With all Tritons now being built in East London, tweaking for local conditions has become viable. Due to South Africans being keen on loading their bakkies and driving on substandard dirt roads at high speeds, Mitsubishi have upgraded suspension components.

The double-wishbone, independent, front coil suspension remains in configuration, but has received a 15% toughening up thanks to a combination of stiffer front springs, revised damping and reinforced front suspension mounting brackets.

For local buyers it yields a car which retains uncharacteristically (for a bakkie) plaint ride quality (even unladen) without eschewing loadability.

We drove the vehicles on an undulating off-road route outside East London, and despite the 2.5 turbodiesel models still hampered by a ludicrously tall second gear uphill, the Triton retains its reputation as a dynamic bakkie.

Both the long-stroke 3.2 turbodiesel and over-square 3.5 V6 engines pull cleanly from low engine speeds, and thanks to the nimble 5.9m turning circle manoeuvring through rocky river beds and around trees was an unflustered experience.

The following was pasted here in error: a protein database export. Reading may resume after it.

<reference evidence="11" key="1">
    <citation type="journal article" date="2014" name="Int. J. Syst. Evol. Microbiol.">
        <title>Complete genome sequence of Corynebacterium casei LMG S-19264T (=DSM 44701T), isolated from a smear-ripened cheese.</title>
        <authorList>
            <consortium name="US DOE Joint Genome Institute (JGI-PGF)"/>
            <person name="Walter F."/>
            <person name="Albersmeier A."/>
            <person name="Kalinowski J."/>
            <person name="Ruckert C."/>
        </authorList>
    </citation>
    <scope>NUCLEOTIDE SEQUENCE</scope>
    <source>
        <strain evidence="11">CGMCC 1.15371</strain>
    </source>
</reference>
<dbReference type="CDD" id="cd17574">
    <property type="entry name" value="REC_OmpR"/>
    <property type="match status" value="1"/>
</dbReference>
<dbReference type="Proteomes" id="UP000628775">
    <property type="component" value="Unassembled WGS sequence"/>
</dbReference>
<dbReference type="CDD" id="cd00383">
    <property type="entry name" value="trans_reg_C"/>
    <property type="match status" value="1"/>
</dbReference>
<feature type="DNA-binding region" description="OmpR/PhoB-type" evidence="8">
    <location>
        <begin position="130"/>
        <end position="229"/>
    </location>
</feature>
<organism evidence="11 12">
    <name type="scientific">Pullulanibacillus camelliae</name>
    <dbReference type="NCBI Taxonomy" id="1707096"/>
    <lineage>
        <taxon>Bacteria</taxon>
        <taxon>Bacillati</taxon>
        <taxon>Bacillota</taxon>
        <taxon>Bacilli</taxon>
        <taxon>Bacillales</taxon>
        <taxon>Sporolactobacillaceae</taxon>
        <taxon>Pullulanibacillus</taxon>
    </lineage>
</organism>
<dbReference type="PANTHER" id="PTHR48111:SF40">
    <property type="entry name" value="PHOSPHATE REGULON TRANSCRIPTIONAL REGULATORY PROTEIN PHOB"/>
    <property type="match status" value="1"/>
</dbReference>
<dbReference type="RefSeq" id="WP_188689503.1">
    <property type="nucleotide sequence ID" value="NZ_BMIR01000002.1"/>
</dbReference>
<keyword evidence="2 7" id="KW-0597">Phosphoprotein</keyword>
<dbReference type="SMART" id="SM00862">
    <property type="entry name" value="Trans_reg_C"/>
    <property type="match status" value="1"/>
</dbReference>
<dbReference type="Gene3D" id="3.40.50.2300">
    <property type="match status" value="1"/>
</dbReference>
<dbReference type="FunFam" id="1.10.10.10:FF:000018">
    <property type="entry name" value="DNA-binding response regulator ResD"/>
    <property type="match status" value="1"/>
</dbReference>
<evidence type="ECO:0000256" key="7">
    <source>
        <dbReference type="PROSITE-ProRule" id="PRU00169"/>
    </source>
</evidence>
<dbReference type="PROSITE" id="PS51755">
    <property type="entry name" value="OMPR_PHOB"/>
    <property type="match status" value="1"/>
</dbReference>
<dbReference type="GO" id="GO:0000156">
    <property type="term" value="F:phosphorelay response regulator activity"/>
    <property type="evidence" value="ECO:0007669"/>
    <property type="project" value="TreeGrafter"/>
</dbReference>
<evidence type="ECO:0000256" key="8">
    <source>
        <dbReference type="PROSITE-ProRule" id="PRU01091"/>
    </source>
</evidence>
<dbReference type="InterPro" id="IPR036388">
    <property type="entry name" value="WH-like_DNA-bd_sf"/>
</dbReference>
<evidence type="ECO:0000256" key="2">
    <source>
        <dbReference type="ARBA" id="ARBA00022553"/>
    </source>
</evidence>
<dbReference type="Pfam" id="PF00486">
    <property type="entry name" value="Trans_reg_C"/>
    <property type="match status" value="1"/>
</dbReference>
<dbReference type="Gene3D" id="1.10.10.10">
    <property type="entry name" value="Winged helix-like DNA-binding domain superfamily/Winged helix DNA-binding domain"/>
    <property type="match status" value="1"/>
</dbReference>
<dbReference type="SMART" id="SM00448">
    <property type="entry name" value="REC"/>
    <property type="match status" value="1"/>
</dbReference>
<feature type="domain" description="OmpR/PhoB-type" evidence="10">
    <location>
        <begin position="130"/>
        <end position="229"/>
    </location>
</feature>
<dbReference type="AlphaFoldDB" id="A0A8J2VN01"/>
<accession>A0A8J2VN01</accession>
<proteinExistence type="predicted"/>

The neat turning circle characteristics will no doubt find even more applicability when navigating industrial yards or executing three-point turns on haphazardly trafficked building sites.

On tar Triton ClubCab rides well, and handles even better, whilst off-road the 3.2 4x4s kept all four-wheels on the ground most of the time. Sporting independent front suspension and only 205mm worth of ground clearance adventurous off-road lines across obstacles are not recommended though.

The standard Bridgestone Dueler 245/70 tyres are decidedly tar biased too, in mitigation though, they contribute much to the low road noise levels with their medial tread pattern design. The sidewalls are not the most impenetrable around though, as a naughty lion on the launch route proved by giving us an instant puncture after gashing the sidewall with a single nibble…